Security Guard Faces Gang Leader Holding a Knife

Security guard VS knife wielding gang

Because of my military background and security skills I would get assigned to some really dangerous crime hot spots. I had another good security guard partner who would mostly work with me on these type of jobs. We were known as the troubleshooters because as soon as a client had security troubles we would go and clean it up.

Western suburbs of Sydney

People make comments about the worst suburbs in each city I have been in and I have learnt that they don’t know what they are talking about. These people only go by the newspapers or other peoples vague assumptions. I have worked in all the so-called bad areas of cities and it becomes clear when you think about the following facts.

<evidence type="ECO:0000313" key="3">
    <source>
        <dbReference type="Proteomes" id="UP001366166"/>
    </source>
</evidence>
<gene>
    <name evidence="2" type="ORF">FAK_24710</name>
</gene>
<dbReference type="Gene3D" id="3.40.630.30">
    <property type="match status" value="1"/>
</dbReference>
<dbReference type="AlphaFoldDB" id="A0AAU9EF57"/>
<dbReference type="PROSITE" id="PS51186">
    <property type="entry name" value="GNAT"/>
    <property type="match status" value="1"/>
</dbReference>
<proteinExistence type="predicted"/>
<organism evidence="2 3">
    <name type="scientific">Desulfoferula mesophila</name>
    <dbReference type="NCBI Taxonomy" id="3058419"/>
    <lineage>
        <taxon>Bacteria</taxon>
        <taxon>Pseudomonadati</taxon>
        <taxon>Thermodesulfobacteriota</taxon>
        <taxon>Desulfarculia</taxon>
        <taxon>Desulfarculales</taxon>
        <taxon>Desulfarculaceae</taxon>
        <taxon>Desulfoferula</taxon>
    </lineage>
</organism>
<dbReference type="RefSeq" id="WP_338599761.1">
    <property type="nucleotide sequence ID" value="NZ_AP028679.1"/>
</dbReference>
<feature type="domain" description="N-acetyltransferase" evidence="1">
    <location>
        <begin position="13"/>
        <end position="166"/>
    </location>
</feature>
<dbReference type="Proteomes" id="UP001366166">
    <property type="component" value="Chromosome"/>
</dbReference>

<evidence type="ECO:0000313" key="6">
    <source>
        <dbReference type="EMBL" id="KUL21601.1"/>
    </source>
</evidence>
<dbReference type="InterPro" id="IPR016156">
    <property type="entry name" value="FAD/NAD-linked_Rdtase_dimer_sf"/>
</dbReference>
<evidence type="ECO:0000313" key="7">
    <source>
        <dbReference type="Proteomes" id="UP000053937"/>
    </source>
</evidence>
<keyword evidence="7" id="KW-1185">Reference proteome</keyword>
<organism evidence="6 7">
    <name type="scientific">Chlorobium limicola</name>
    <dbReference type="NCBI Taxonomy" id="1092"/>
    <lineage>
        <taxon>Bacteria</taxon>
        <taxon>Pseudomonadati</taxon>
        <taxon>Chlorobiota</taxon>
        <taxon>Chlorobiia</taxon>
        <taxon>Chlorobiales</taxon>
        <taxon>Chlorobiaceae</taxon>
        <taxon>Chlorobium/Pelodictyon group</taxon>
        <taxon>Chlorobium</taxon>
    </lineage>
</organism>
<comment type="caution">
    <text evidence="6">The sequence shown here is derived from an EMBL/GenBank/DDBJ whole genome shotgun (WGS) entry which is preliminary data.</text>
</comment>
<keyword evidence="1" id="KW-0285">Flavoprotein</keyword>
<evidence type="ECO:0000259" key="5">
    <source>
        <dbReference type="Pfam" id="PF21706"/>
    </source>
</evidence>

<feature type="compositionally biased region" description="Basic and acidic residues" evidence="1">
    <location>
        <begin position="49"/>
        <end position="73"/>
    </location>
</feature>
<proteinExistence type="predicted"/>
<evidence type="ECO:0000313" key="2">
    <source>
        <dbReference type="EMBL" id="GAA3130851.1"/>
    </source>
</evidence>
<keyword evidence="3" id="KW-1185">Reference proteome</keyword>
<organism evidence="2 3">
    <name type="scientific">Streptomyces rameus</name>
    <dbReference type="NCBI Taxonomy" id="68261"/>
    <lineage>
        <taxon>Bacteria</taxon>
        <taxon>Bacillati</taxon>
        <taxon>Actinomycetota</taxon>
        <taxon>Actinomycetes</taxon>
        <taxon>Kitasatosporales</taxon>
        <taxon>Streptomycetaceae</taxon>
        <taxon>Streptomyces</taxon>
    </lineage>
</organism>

Most people never go out in these suburbs after dark anyway or even go at all
The people making the comments are heavily fed so called news which is just hyped up story covers. The real dangerous incidents never make the papers in case you don’t ever leave your house again.

If you have never seen a fight before or a drug deal then it will seem worse than it is and you will tell all your friends the exciting events. This story gets repeated and becomes more dangerous each time.

Gangs

Some people are quick to call a group of strange looking youths a gang, but this is not correct. During the 1980’s gangs of youths were common around public malls and train stations as a place to hang out and see the world going around. Some looked scary and would intimidate people by swearing and verbal threats.

Showdown in the alley

This particular shopping centre had a problem with a gang of about 20 Asian males about 16-22 years of age. My partner and I had been working here for a couple of days and had been effective enough that the gang decided to threaten us so we would leave them alone.